And yes, I miss the code-monkey and hands-on PM work. That's why in my free time I still code as much as I can. And why I like hanging out on the net with you lug-heads so much (smile)
So now instead of the building being on fire, they have 50 teams that are taking 4 times longer than industry norms to deliver functionality. How do you fix that without shutting down the place, firing a lot of people, or causing more harm than good?
The thing you run into with this type of work is that everybody thinks they are unique, and they are, to some degree. But also there are a lot of similarities. For somebody without a big breadth of experience who is just reading a book and trying to apply it, it's not so clear what is unique about their situation and what isn't. So there's more to it than training. You have to have a lot of hands-on experience watching what works and what doesn't. Call it strategic technology management consulting.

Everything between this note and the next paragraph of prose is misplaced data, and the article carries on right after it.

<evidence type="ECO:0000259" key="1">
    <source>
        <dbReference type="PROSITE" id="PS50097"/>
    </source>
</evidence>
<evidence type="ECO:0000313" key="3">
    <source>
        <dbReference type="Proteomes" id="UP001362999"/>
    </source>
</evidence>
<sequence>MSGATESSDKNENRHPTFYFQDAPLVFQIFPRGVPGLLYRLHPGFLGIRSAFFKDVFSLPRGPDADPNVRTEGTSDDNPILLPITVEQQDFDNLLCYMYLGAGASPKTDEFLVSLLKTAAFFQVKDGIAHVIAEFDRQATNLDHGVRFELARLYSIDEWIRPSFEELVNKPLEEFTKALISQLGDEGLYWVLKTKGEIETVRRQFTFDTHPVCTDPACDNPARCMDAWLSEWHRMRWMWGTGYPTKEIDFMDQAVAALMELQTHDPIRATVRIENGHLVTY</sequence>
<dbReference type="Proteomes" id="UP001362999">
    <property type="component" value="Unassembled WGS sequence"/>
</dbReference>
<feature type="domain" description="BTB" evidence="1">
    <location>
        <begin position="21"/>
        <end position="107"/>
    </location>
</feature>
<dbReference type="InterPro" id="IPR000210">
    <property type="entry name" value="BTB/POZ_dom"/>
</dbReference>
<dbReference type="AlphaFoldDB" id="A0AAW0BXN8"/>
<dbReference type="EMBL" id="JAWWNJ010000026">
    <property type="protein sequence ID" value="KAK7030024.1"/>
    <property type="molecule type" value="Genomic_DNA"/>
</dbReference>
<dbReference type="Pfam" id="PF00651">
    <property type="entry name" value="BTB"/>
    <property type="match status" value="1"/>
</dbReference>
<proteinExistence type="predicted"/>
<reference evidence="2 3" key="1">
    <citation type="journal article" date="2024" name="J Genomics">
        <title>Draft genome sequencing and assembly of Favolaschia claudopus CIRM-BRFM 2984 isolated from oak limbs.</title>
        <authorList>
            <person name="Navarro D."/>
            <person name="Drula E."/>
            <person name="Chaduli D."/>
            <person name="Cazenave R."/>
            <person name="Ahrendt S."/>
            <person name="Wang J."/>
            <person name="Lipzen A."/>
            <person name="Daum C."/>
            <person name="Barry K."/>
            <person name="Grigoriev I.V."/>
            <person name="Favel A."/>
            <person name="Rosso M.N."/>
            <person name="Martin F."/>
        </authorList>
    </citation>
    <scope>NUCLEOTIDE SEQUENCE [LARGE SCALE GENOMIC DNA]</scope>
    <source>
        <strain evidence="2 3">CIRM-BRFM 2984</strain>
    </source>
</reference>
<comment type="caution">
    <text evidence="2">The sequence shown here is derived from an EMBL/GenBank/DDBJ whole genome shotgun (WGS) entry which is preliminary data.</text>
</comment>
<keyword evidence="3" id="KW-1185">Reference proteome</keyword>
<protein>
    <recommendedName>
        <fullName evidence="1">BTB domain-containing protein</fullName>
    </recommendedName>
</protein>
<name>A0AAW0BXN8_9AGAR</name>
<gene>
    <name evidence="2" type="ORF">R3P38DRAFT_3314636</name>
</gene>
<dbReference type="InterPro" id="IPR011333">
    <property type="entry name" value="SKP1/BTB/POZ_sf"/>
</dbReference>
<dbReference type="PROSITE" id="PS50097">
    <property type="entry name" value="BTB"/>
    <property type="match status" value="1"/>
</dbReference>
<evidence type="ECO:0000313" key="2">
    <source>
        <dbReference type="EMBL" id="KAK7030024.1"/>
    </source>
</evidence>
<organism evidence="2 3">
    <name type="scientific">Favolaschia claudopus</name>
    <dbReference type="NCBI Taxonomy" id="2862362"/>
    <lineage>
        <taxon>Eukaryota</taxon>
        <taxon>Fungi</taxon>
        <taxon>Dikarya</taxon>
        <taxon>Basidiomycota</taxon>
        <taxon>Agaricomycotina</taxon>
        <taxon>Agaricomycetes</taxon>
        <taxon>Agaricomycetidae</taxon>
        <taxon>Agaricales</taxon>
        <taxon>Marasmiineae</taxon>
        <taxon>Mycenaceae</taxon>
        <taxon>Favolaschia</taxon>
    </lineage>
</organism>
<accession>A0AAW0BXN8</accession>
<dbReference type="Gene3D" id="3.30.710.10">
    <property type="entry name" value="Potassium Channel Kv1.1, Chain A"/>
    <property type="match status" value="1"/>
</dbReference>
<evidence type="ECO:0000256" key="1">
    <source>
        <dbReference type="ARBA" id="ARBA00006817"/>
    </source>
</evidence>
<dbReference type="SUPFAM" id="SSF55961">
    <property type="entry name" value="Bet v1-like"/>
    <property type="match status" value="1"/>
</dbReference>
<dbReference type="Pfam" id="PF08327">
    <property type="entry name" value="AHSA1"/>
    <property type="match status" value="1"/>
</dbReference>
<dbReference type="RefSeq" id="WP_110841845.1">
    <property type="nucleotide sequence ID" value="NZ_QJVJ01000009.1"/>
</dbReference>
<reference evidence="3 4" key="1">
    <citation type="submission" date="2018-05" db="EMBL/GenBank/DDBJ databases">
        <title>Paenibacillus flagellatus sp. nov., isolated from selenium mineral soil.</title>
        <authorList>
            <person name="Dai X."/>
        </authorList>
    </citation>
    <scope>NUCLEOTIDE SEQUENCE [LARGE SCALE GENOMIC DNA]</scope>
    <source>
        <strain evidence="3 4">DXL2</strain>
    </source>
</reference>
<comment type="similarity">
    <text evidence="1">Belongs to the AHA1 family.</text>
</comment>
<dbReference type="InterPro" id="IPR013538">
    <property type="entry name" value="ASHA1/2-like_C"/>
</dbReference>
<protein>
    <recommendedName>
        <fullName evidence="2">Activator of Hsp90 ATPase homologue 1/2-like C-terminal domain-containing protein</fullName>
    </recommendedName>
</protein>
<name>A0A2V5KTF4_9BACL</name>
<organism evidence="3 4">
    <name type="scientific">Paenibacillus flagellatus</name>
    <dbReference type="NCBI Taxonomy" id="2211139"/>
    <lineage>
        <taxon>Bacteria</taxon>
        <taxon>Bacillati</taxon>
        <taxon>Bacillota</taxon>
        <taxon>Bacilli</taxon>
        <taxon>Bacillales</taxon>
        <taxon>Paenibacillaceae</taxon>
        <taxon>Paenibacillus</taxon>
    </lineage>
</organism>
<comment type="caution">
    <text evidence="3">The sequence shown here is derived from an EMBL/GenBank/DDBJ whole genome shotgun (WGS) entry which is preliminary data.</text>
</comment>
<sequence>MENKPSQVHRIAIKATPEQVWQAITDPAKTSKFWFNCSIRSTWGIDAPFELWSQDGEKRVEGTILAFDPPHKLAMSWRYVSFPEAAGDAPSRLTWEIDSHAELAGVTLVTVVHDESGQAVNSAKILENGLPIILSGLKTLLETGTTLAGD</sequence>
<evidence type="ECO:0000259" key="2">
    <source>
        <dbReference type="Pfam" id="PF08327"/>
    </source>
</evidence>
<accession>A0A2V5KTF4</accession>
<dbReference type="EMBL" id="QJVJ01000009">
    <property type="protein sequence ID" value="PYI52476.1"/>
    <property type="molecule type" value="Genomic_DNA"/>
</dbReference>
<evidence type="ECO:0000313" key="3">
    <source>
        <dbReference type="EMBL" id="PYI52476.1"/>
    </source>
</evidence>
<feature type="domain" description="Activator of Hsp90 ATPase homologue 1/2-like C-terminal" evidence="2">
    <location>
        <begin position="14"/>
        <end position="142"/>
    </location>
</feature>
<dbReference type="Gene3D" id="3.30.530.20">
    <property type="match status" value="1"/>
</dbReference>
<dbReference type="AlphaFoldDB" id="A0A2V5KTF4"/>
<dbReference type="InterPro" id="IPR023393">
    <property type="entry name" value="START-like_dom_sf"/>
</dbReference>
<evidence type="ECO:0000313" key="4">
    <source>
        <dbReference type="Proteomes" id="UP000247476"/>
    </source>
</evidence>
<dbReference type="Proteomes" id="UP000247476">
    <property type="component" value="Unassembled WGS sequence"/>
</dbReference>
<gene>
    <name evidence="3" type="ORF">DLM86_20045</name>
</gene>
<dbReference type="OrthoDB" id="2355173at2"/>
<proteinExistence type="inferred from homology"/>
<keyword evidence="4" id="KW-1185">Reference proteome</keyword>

Actually it's a much bigger fire, but the sense that you are delivering something of immediate value is lost. I've found that as you get better and better at delivering solutions, they give you fuzzier and fuzzier problems, many times with no clear deliverable. Moving from delivering stuff on-time and under-budget to fuzzy-world is not easy.
My job used to be the sharpest guy in the room. Now my job is to make a hundred other guys be the sharpest guy in the room. I don't light the light; I turn the brightness up 40%.
And there is no way you can be a full-timer at BigCorp for 20 years and do what I do.